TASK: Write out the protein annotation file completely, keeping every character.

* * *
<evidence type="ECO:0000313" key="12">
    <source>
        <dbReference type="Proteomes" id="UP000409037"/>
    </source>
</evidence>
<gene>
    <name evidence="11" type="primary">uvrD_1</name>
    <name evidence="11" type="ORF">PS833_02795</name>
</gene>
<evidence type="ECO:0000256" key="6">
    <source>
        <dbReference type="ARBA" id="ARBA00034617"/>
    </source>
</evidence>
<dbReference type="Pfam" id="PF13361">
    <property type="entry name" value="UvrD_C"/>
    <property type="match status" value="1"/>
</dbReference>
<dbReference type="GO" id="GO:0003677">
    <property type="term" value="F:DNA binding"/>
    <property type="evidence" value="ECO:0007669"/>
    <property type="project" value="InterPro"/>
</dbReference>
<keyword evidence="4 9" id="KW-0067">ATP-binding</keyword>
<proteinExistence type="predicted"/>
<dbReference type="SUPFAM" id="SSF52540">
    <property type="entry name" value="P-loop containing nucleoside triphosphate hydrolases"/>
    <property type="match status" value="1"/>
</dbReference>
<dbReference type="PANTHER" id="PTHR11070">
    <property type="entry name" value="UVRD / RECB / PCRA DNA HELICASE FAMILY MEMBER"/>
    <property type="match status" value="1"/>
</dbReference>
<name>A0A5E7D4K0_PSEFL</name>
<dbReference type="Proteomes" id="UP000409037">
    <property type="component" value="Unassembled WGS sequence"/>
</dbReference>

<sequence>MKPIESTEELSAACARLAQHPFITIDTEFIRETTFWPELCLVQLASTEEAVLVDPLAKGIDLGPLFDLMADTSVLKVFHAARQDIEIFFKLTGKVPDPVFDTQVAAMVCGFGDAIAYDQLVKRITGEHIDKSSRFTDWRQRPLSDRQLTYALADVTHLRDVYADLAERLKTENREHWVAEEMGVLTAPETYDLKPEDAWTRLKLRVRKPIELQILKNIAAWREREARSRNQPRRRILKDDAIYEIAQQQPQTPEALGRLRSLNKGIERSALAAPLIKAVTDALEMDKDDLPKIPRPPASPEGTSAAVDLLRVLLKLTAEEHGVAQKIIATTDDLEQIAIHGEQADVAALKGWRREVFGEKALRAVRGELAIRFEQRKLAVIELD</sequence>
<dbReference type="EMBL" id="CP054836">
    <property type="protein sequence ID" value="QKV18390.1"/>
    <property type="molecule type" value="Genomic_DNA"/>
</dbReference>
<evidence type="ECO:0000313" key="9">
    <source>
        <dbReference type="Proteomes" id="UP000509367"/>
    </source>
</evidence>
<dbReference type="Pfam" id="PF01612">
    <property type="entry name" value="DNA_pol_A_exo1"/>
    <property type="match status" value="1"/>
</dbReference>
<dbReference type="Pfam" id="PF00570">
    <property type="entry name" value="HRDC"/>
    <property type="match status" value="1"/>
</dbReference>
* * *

<evidence type="ECO:0000313" key="12">
    <source>
        <dbReference type="Proteomes" id="UP000409037"/>
    </source>
</evidence>
<gene>
    <name evidence="11" type="primary">uvrD_1</name>
    <name evidence="11" type="ORF">PS833_02795</name>
</gene>
<evidence type="ECO:0000256" key="6">
    <source>
        <dbReference type="ARBA" id="ARBA00034617"/>
    </source>
</evidence>
<dbReference type="Pfam" id="PF13361">
    <property type="entry name" value="UvrD_C"/>
    <property type="match status" value="1"/>
</dbReference>
<dbReference type="GO" id="GO:0003677">
    <property type="term" value="F:DNA binding"/>
    <property type="evidence" value="ECO:0007669"/>
    <property type="project" value="InterPro"/>
</dbReference>
<keyword evidence="4 9" id="KW-0067">ATP-binding</keyword>
<proteinExistence type="predicted"/>
<dbReference type="SUPFAM" id="SSF52540">
    <property type="entry name" value="P-loop containing nucleoside triphosphate hydrolases"/>
    <property type="match status" value="1"/>
</dbReference>
<dbReference type="PANTHER" id="PTHR11070">
    <property type="entry name" value="UVRD / RECB / PCRA DNA HELICASE FAMILY MEMBER"/>
    <property type="match status" value="1"/>
</dbReference>
<name>A0A5E7D4K0_PSEFL</name>
<dbReference type="Proteomes" id="UP000409037">
    <property type="component" value="Unassembled WGS sequence"/>
</dbReference>

<sequence>MKPIESTEELSAACARLAQHPFITIDTEFIRETTFWPELCLVQLASTEEAVLVDPLAKGIDLGPLFDLMADTSVLKVFHAARQDIEIFFKLTGKVPDPVFDTQVAAMVCGFGDAIAYDQLVKRITGEHIDKSSRFTDWRQRPLSDRQLTYALADVTHLRDVYADLAERLKTENREHWVAEEMGVLTAPETYDLKPEDAWTRLKLRVRKPIELQILKNIAAWREREARSRNQPRRRILKDDAIYEIAQQQPQTPEALGRLRSLNKGIERSALAAPLIKAVTDALEMDKDDLPKIPRPPASPEGTSAAVDLLRVLLKLTAEEHGVAQKIIATTDDLEQIAIHGEQADVAALKGWRREVFGEKALRAVRGELAIRFEQRKLAVIELD</sequence>
<dbReference type="EMBL" id="CP054836">
    <property type="protein sequence ID" value="QKV18390.1"/>
    <property type="molecule type" value="Genomic_DNA"/>
</dbReference>
<evidence type="ECO:0000313" key="9">
    <source>
        <dbReference type="Proteomes" id="UP000509367"/>
    </source>
</evidence>
<dbReference type="Pfam" id="PF01612">
    <property type="entry name" value="DNA_pol_A_exo1"/>
    <property type="match status" value="1"/>
</dbReference>
<dbReference type="Pfam" id="PF00570">
    <property type="entry name" value="HRDC"/>
    <property type="match status" value="1"/>
</dbReference>